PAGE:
August 12, 2016

Boundaries Between the Living and the Dead: a guest post by Greg Chapman, author of "Hollow House"

No one in Willow Street pays it any notice, not the disgruntled Campbell family next door, not Alice Cowley and her suicidal daughter, or Mr. and Mrs. Markham down the road. Not even Darryl, the loner at number seventy, who is abnormal himself, thinks much about it. It is just the old Kemper House, forgotten and abandoned. 

Until it makes itself known. 

When the stench of death wafts from Kemper House through Willow Street, and comes to the attention of recent resident and newspaper reporter, Ben Traynor, it starts a chain of horrors that brings Kemper House's curse into their own homes and leads others direct to its door. Kemper House not only haunts its neighbours, it infects them with an evil that traverses time and reality itself.

A Guest Post by Greg Chapman

The idea of breaking down boundaries between the living and the dead is an area I love to explore in my horror fiction, none more so in my debut novel, Hollow House.

Boundaries - cages and walls, both in the physical and metaphysical sense are scattered throughout my story.

The characters all live in their own houses, their own little worlds of private torment and sorrow. Throughout the book I cross each of these physical boundaries and show you the goings-on inside. With one character in particular, Darryl Novak, I go even further by showing you the other “house” where he keeps his greatest secret. The other characters too are themselves their own little houses, where they keep their thoughts and their pasts safe. Some build walls around their courage, some around their sadness, and others to keep in things that need to be said.

But I break all these boundaries down and bring the characters together (albeit reluctantly, or not of their own choosing at all) by breaking down the walls of The Kemper House – the door between life and death. It’s actually the smell of death that is the first sign that the rules are changing in Willow Street.

The idea of a thin veneer separating the living and the dead has been around since time began and in Hollow House, I push this concept to its extreme. The Kemper House is the epicentre of the story, but instead of looking inside it, I let it break down the boundaries of all the other houses. The people around the house are what it needs, and it forces each of the people inside to escape their emotional facades. Walls come crashing down and evil enters effortlessly.

The only true barrier to remain strong is the one around the architect of this horror – Eric B. Kemper, the builder of the titular house. You will learn some of his plans and motivations, and see the purpose of the house, but ultimately readers will only touch the surface of its mystery – and after all, isn’t that what makes a memorable haunted house story?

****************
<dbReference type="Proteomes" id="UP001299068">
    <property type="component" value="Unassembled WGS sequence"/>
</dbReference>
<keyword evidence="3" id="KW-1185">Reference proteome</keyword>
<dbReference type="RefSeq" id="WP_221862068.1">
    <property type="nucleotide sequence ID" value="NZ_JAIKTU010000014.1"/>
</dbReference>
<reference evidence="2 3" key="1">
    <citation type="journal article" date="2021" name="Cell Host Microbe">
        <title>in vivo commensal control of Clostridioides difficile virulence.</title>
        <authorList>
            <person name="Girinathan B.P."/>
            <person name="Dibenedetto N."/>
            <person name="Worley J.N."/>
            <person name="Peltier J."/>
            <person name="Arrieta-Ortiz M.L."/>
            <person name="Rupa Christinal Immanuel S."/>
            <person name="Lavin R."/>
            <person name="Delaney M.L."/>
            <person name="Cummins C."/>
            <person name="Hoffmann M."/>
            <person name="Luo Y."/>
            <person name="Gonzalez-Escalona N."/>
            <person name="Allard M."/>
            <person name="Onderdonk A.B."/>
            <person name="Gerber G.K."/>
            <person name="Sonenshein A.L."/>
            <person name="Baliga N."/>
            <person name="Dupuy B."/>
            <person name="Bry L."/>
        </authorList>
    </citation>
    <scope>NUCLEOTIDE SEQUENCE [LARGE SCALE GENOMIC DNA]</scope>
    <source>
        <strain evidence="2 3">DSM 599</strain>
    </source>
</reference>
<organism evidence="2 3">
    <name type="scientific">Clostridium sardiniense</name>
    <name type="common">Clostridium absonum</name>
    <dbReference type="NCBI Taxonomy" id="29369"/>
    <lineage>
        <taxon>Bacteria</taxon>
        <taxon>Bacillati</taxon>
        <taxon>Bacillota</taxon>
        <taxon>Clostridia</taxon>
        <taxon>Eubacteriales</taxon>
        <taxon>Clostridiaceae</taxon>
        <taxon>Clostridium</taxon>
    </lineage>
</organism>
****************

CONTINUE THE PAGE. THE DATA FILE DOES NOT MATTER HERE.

So if you prefer a haunted house tale, where the story is more about living souls haunted by their own everyday fears, and an evil that feeds upon those fears, then Hollow House might just be the horror story for you.

Ironically, by writing this novel, I also broke down the barriers around myself. This is my first novel (and hopefully not my last) and it felt great to finally be able to escape my own lack of confidence and reach this goal. I hope you take a chance on my story. If you do, I thank you and hope you enjoy the ride.

Greg Chapman is a horror author and artist from Australia.
After joining the Australian Horror Writers Association in 2009, Greg  was selected for its mentor program under the tutelage of author Brett McBean.
Since then he’s had more than a dozen short stories published in magazines and anthologies in Australia, the US and the United Kingdom.

Bio (via Greg's blog) Greg Chapman is the author of four novellas, TormentThe Noctuary (Damnation Books, 2011),Vaudeville (2012) and The Last Night of October (Bad Moon Books, 2013).
His debut collection, Vaudeville and Other Nightmares, was published by Black Beacon Books in September, 2014.
He is also a horror artist and his first graphic novel Witch Hunts: A Graphic History of the Burning Times, written by Bram Stoker Award® winning authors Rocky Wood and Lisa Morton was published by McFarland & Company in 2012.
Witch Hunts won the Superior Achievement in a Graphic Novel category at the Bram Stoker Awards® on June 15, 2013.
He also illustrated the comic series Allure of the Ancients for Midnight Echo Magazine.
His latest illustrative work is the one-shot comic, Bullet Ballerina, written by Tom Piccirilli, for SST Publications in the United Kingdom.
In January 2016, Voodoo Press published his fifth novella, The Eschatologist.
Lycan Valley Press will re-release a second edition of Torment in 2016 and Greg recently signed with Omnium Gatherum Media to publish his debut novel, Hollow House in the autumn of 2016.

No comments:

Post a Comment